The Scientist

» primates and developmental biology

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image: Guts and Glory

Guts and Glory

By | April 1, 2016

An open mind and collaborative spirit have taken Hans Clevers on a journey from medicine to developmental biology, gastroenterology, cancer, and stem cells.

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image: Adjustable Brain Cells

Adjustable Brain Cells

By | February 18, 2016

Neighboring neurons can manipulate astrocytes. 

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image: Book Excerpt from <em>The Real Planet of the Apes</em>

Book Excerpt from The Real Planet of the Apes

By | December 1, 2015

In Chapter 7, “West Side Story: The African Apes of Europe,” author David Begun describes the thrill of excavating ancient European primates.

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Contributors

By | December 1, 2015

Meet some of the people featured in the December 2015 issue of The Scientist.

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Out of Europe?

By | December 1, 2015

Instead of getting its start in Africa, humanity may have had more Continental roots. 

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image: The Cyclopes of Idaho, 1950s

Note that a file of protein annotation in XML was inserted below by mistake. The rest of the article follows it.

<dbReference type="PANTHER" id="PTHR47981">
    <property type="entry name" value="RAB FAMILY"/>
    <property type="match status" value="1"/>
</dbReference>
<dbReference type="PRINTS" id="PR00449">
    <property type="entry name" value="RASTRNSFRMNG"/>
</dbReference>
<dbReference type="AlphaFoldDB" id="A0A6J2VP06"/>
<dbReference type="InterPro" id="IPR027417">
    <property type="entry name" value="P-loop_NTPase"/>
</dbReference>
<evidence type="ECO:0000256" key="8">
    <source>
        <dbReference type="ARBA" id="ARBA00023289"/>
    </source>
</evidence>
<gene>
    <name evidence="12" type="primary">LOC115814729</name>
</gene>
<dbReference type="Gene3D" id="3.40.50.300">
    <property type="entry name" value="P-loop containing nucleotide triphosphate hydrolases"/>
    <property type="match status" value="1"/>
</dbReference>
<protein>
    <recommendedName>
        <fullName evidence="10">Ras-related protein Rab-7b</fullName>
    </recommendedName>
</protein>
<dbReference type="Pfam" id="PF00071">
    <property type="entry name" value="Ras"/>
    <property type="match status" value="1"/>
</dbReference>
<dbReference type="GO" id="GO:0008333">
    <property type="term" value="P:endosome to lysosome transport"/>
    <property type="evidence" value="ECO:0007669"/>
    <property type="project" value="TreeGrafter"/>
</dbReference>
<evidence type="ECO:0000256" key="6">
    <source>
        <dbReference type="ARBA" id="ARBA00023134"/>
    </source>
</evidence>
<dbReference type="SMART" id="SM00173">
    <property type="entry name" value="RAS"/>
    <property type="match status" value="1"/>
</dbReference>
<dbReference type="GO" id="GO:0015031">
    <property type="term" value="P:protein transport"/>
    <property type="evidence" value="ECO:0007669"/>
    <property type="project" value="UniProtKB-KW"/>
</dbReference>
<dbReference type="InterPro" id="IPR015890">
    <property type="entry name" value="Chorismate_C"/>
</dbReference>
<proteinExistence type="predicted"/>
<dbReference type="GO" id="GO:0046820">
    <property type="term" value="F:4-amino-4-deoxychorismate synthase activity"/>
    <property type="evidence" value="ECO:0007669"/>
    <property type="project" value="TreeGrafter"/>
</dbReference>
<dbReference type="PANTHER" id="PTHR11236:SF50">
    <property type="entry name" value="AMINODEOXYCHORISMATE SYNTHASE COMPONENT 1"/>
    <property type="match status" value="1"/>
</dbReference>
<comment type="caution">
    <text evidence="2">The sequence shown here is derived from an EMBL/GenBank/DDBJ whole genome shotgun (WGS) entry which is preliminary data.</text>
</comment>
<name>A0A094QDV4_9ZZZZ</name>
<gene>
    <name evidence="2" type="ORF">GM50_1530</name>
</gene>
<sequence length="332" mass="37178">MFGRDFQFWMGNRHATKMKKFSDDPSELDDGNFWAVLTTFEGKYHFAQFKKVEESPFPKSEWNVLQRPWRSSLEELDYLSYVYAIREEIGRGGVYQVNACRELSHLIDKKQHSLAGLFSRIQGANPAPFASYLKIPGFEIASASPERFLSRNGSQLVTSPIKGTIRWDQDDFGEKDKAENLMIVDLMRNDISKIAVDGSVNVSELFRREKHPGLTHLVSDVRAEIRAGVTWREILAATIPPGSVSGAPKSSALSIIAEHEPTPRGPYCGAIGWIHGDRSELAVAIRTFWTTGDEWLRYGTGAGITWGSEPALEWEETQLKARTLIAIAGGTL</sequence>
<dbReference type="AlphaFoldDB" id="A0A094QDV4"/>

The Cyclopes of Idaho, 1950s

By | December 1, 2015

A rash of deformed lambs eventually led to the creation of a cancer-fighting agent.

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Blood Cell Development Reimagined

By | November 9, 2015

A new study is rewriting 50 years of biological dogma by suggesting that mature blood cells develop much more rapidly from stem cells than previously thought.

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Adding Padding

By | November 1, 2015

Adipogenesis in mice has alternating genetic requirements throughout the animals’ lives.

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image: Stem Cell Therapy In Utero

Stem Cell Therapy In Utero

By | October 13, 2015

An upcoming clinical trial aims to correct for a disease of fragile bones in affected babies before they are born.

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image: Gut Bacteria Linked to Asthma Risk

Gut Bacteria Linked to Asthma Risk

By | October 1, 2015

Four types of gut bacteria found in babies’ stool may help researchers predict the future development of asthma.

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